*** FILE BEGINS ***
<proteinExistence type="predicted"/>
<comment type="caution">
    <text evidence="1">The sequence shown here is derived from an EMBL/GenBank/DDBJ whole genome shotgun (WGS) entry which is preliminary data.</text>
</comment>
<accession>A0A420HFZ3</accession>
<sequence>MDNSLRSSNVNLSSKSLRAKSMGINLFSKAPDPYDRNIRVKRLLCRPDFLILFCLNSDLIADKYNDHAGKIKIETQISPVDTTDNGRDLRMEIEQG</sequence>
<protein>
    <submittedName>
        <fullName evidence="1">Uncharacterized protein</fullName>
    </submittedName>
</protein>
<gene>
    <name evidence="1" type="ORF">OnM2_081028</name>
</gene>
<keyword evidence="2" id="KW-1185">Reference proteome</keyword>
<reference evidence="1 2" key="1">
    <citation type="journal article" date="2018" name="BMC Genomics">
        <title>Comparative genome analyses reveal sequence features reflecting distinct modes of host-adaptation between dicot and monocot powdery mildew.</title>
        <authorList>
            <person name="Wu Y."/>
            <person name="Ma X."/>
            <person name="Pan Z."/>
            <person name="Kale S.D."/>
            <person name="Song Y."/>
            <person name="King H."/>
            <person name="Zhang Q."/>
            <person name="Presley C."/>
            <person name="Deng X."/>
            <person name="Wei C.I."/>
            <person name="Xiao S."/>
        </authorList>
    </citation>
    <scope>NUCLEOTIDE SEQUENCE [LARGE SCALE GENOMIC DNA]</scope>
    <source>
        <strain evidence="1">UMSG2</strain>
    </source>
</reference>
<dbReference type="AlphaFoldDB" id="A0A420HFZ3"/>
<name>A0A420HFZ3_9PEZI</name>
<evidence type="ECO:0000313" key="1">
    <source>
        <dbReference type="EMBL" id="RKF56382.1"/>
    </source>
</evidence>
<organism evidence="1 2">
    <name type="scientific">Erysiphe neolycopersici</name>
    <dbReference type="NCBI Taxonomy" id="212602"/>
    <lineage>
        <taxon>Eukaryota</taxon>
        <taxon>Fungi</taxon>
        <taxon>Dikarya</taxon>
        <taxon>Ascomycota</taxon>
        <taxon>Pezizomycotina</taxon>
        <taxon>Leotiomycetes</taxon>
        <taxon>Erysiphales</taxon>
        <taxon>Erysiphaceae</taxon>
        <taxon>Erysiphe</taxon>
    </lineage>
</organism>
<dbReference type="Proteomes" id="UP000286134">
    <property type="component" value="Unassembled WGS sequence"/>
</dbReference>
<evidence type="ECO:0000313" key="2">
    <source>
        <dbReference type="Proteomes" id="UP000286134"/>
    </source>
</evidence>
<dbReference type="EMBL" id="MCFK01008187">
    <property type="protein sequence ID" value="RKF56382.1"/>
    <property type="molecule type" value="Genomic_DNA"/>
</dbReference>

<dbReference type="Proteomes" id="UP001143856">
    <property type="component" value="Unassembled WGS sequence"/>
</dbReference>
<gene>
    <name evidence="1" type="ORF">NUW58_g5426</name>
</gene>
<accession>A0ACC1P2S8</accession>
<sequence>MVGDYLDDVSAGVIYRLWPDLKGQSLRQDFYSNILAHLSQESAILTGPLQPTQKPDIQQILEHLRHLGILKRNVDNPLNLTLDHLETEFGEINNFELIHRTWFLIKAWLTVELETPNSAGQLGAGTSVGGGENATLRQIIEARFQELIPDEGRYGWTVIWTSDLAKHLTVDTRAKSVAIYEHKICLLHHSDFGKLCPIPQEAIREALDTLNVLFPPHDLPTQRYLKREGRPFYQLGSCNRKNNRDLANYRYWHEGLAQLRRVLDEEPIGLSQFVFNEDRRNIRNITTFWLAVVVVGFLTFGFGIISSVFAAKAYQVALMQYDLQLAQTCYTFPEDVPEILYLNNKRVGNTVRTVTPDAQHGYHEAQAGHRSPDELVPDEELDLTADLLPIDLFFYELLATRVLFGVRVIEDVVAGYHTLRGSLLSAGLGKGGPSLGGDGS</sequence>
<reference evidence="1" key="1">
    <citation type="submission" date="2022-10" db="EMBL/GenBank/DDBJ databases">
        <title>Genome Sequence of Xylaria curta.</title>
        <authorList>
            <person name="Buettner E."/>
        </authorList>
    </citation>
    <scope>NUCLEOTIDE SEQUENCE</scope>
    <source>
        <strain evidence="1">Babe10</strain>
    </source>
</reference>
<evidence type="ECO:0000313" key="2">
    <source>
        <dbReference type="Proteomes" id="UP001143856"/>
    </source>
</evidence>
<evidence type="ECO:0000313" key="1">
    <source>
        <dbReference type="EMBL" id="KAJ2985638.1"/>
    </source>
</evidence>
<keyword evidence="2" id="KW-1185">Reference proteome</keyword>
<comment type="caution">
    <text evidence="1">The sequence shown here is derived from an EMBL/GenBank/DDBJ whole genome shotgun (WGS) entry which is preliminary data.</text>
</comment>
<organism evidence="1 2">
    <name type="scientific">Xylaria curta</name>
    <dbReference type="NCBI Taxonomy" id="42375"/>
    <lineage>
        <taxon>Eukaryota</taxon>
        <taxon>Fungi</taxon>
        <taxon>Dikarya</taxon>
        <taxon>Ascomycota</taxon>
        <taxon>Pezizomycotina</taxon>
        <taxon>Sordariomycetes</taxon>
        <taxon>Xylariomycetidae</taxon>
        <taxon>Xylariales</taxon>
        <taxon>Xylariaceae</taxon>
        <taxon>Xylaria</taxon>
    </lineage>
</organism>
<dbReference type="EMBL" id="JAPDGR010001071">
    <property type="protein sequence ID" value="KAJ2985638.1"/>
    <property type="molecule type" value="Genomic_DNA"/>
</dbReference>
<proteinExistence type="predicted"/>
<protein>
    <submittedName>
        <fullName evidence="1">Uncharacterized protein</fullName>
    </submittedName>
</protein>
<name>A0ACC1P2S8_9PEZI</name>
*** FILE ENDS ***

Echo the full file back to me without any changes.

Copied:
<proteinExistence type="predicted"/>
<comment type="caution">
    <text evidence="1">The sequence shown here is derived from an EMBL/GenBank/DDBJ whole genome shotgun (WGS) entry which is preliminary data.</text>
</comment>
<accession>A0A420HFZ3</accession>
<sequence>MDNSLRSSNVNLSSKSLRAKSMGINLFSKAPDPYDRNIRVKRLLCRPDFLILFCLNSDLIADKYNDHAGKIKIETQISPVDTTDNGRDLRMEIEQG</sequence>
<protein>
    <submittedName>
        <fullName evidence="1">Uncharacterized protein</fullName>
    </submittedName>
</protein>
<gene>
    <name evidence="1" type="ORF">OnM2_081028</name>
</gene>
<keyword evidence="2" id="KW-1185">Reference proteome</keyword>
<reference evidence="1 2" key="1">
    <citation type="journal article" date="2018" name="BMC Genomics">
        <title>Comparative genome analyses reveal sequence features reflecting distinct modes of host-adaptation between dicot and monocot powdery mildew.</title>
        <authorList>
            <person name="Wu Y."/>
            <person name="Ma X."/>
            <person name="Pan Z."/>
            <person name="Kale S.D."/>
            <person name="Song Y."/>
            <person name="King H."/>
            <person name="Zhang Q."/>
            <person name="Presley C."/>
            <person name="Deng X."/>
            <person name="Wei C.I."/>
            <person name="Xiao S."/>
        </authorList>
    </citation>
    <scope>NUCLEOTIDE SEQUENCE [LARGE SCALE GENOMIC DNA]</scope>
    <source>
        <strain evidence="1">UMSG2</strain>
    </source>
</reference>
<dbReference type="AlphaFoldDB" id="A0A420HFZ3"/>
<name>A0A420HFZ3_9PEZI</name>
<evidence type="ECO:0000313" key="1">
    <source>
        <dbReference type="EMBL" id="RKF56382.1"/>
    </source>
</evidence>
<organism evidence="1 2">
    <name type="scientific">Erysiphe neolycopersici</name>
    <dbReference type="NCBI Taxonomy" id="212602"/>
    <lineage>
        <taxon>Eukaryota</taxon>
        <taxon>Fungi</taxon>
        <taxon>Dikarya</taxon>
        <taxon>Ascomycota</taxon>
        <taxon>Pezizomycotina</taxon>
        <taxon>Leotiomycetes</taxon>
        <taxon>Erysiphales</taxon>
        <taxon>Erysiphaceae</taxon>
        <taxon>Erysiphe</taxon>
    </lineage>
</organism>
<dbReference type="Proteomes" id="UP000286134">
    <property type="component" value="Unassembled WGS sequence"/>
</dbReference>
<evidence type="ECO:0000313" key="2">
    <source>
        <dbReference type="Proteomes" id="UP000286134"/>
    </source>
</evidence>
<dbReference type="EMBL" id="MCFK01008187">
    <property type="protein sequence ID" value="RKF56382.1"/>
    <property type="molecule type" value="Genomic_DNA"/>
</dbReference>

<dbReference type="Proteomes" id="UP001143856">
    <property type="component" value="Unassembled WGS sequence"/>
</dbReference>
<gene>
    <name evidence="1" type="ORF">NUW58_g5426</name>
</gene>
<accession>A0ACC1P2S8</accession>
<sequence>MVGDYLDDVSAGVIYRLWPDLKGQSLRQDFYSNILAHLSQESAILTGPLQPTQKPDIQQILEHLRHLGILKRNVDNPLNLTLDHLETEFGEINNFELIHRTWFLIKAWLTVELETPNSAGQLGAGTSVGGGENATLRQIIEARFQELIPDEGRYGWTVIWTSDLAKHLTVDTRAKSVAIYEHKICLLHHSDFGKLCPIPQEAIREALDTLNVLFPPHDLPTQRYLKREGRPFYQLGSCNRKNNRDLANYRYWHEGLAQLRRVLDEEPIGLSQFVFNEDRRNIRNITTFWLAVVVVGFLTFGFGIISSVFAAKAYQVALMQYDLQLAQTCYTFPEDVPEILYLNNKRVGNTVRTVTPDAQHGYHEAQAGHRSPDELVPDEELDLTADLLPIDLFFYELLATRVLFGVRVIEDVVAGYHTLRGSLLSAGLGKGGPSLGGDGS</sequence>
<reference evidence="1" key="1">
    <citation type="submission" date="2022-10" db="EMBL/GenBank/DDBJ databases">
        <title>Genome Sequence of Xylaria curta.</title>
        <authorList>
            <person name="Buettner E."/>
        </authorList>
    </citation>
    <scope>NUCLEOTIDE SEQUENCE</scope>
    <source>
        <strain evidence="1">Babe10</strain>
    </source>
</reference>
<evidence type="ECO:0000313" key="2">
    <source>
        <dbReference type="Proteomes" id="UP001143856"/>
    </source>
</evidence>
<evidence type="ECO:0000313" key="1">
    <source>
        <dbReference type="EMBL" id="KAJ2985638.1"/>
    </source>
</evidence>
<keyword evidence="2" id="KW-1185">Reference proteome</keyword>
<comment type="caution">
    <text evidence="1">The sequence shown here is derived from an EMBL/GenBank/DDBJ whole genome shotgun (WGS) entry which is preliminary data.</text>
</comment>
<organism evidence="1 2">
    <name type="scientific">Xylaria curta</name>
    <dbReference type="NCBI Taxonomy" id="42375"/>
    <lineage>
        <taxon>Eukaryota</taxon>
        <taxon>Fungi</taxon>
        <taxon>Dikarya</taxon>
        <taxon>Ascomycota</taxon>
        <taxon>Pezizomycotina</taxon>
        <taxon>Sordariomycetes</taxon>
        <taxon>Xylariomycetidae</taxon>
        <taxon>Xylariales</taxon>
        <taxon>Xylariaceae</taxon>
        <taxon>Xylaria</taxon>
    </lineage>
</organism>
<dbReference type="EMBL" id="JAPDGR010001071">
    <property type="protein sequence ID" value="KAJ2985638.1"/>
    <property type="molecule type" value="Genomic_DNA"/>
</dbReference>
<proteinExistence type="predicted"/>
<protein>
    <submittedName>
        <fullName evidence="1">Uncharacterized protein</fullName>
    </submittedName>
</protein>
<name>A0ACC1P2S8_9PEZI</name>